Hidden Deep


This game was reviewed on PC.

The recent years have probably been the golden years of indie gaming. A time when developers the world over started popping up in a bid to showcase their creative talents. Some to their acclaim. Others, less so, or worse. One to join the rank of these aspiring creatives is the one-person team, Cogwheel Software, behind the developing title, Hidden Deep-a '2D exploration & sci-fi thriller' video game that took some six-long years to make. Developed by veteran Polish indie game developer Lukasz Kaluski, Hidden Deep took inspiration from 'classic Sci-Fi games' and various 'movies of the 80's and 90's', like Aliens, The Thing, etc.

But is this project worthy of its extensive development or is it just one of those epic failures, bound to be buried underneath thousands of others and be long forgotten in eternity?

So, yeah, that question might be too much of a stretch for a title that did not promise anything, aside from the fact that it took several years to make and is developing still, as we speak. But looking at it on the surface, Hidden Deep is not that bad. It might take a strong appreciation to gaming, but it is actually as fun a game as it gets for a title of its kind. I even only wished this game would have been developed sooner rather than later and was made playable earlier than now, all things considered. But do not get me wrong, the game is still amusing to this day, albeit with some caveats in places.

At the premise, Hidden Deep is a game that takes place '1.5km under the ocean floor' and involves a group of researchers who are tasked to explore the somewhat claustrophobic region after finding out 'some strange anomalies of unknown nature' in the area. But as contact with said researchers suddenly ceased after 564 days, a second team was deployed to find out what happened. Players, therefore, take on the role of not just one character, but a multitude of them throughout the game, and is basically the entire second group working in tandem to solve the mystery of the place. As far as substance goes, it is an interesting take on an iconic genre.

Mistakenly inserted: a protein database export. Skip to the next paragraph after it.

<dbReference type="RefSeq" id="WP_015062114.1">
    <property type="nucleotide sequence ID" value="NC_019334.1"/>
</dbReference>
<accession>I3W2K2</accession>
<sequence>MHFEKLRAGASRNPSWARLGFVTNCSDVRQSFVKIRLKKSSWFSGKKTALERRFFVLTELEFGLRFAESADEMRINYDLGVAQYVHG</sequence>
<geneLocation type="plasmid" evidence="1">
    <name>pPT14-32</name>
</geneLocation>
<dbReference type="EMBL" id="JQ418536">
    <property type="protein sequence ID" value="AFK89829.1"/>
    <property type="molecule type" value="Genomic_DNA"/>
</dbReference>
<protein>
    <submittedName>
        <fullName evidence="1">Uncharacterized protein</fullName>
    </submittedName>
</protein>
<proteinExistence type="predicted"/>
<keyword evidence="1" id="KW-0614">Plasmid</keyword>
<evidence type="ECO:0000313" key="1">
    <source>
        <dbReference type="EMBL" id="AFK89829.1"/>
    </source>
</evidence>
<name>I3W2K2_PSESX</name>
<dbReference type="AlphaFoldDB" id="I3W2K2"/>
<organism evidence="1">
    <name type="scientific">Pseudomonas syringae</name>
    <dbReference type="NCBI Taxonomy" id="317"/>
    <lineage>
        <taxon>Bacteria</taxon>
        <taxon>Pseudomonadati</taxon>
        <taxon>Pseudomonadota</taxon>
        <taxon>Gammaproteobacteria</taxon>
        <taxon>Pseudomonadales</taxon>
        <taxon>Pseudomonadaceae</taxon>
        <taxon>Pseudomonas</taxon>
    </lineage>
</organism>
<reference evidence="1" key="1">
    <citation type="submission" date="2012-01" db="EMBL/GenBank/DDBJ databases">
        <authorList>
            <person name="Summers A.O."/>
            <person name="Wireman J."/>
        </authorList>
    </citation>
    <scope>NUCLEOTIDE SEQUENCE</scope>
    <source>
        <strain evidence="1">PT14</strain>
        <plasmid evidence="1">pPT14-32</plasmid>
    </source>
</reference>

Visually, the game may not employ the best of graphic design, even for a 2D title. It looks pretty basic, and some may argue as somewhat bland and lacking. However, for the most part, this seems to be an issue that only affects those who are expecting some next-gen-quality visuals, which the game clearly is not. Every real gamer knows, however, that graphics alone do not justify a good game as there can also be those aesthetically-pleasing titles that are not necessarily fun games. Beautiful, sure; but fun, not really.

Control-wise, the game is not what I would regard as smooth. It tends to have some degree of awkwardness to it, especially with a pair of a mouse and keyboard as control, which, as of its current version, is the only way the game can be played. I especially find it quite clunky in movement, particularly when descending to a lower elevation and using the grappling hook to reach a higher place. God knows how many times I've died just experimenting with what works best in many instances that require such actions early in the game. But to its props, and its caveat, I especially love to aim and shoot guns in this game with a white dot as a cursor to every shot; although I'd wished the character inclines to adjust its body position relative to the aiming.

On the sound department, there's nothing particularly ground-breaking about the game. But for what it is worth, the ambiance feels eerie enough and the special effects, such as when shooting, feel functional enough to be engaging and not off-putting. Additionally, the dubbing could be a little less cryptic-sounding, but this is largely nitpicking.

However, if there is one thing perhaps that I truly like about Hidden Deep, it is in how dynamic the experience can be because of the many elements that interplay in it. Mostly, due to the physics that give life to the game's world, relative to player actions. Also, this is not to mention the many surprises that await that the player must either adapt fast enough to survive or learn earlier on to overcome them the second time around.

At the end of the day, Hidden Deep is a developing title being made by a single man. But while it will not necessarily win any major awards, anyone with genuine admiration for gaming will admit how precious this work-in-progress title is for its becoming. It is already a fun game, despite being an early release. I can only imagine how better it would be when it gets additional polish.

Eric Glass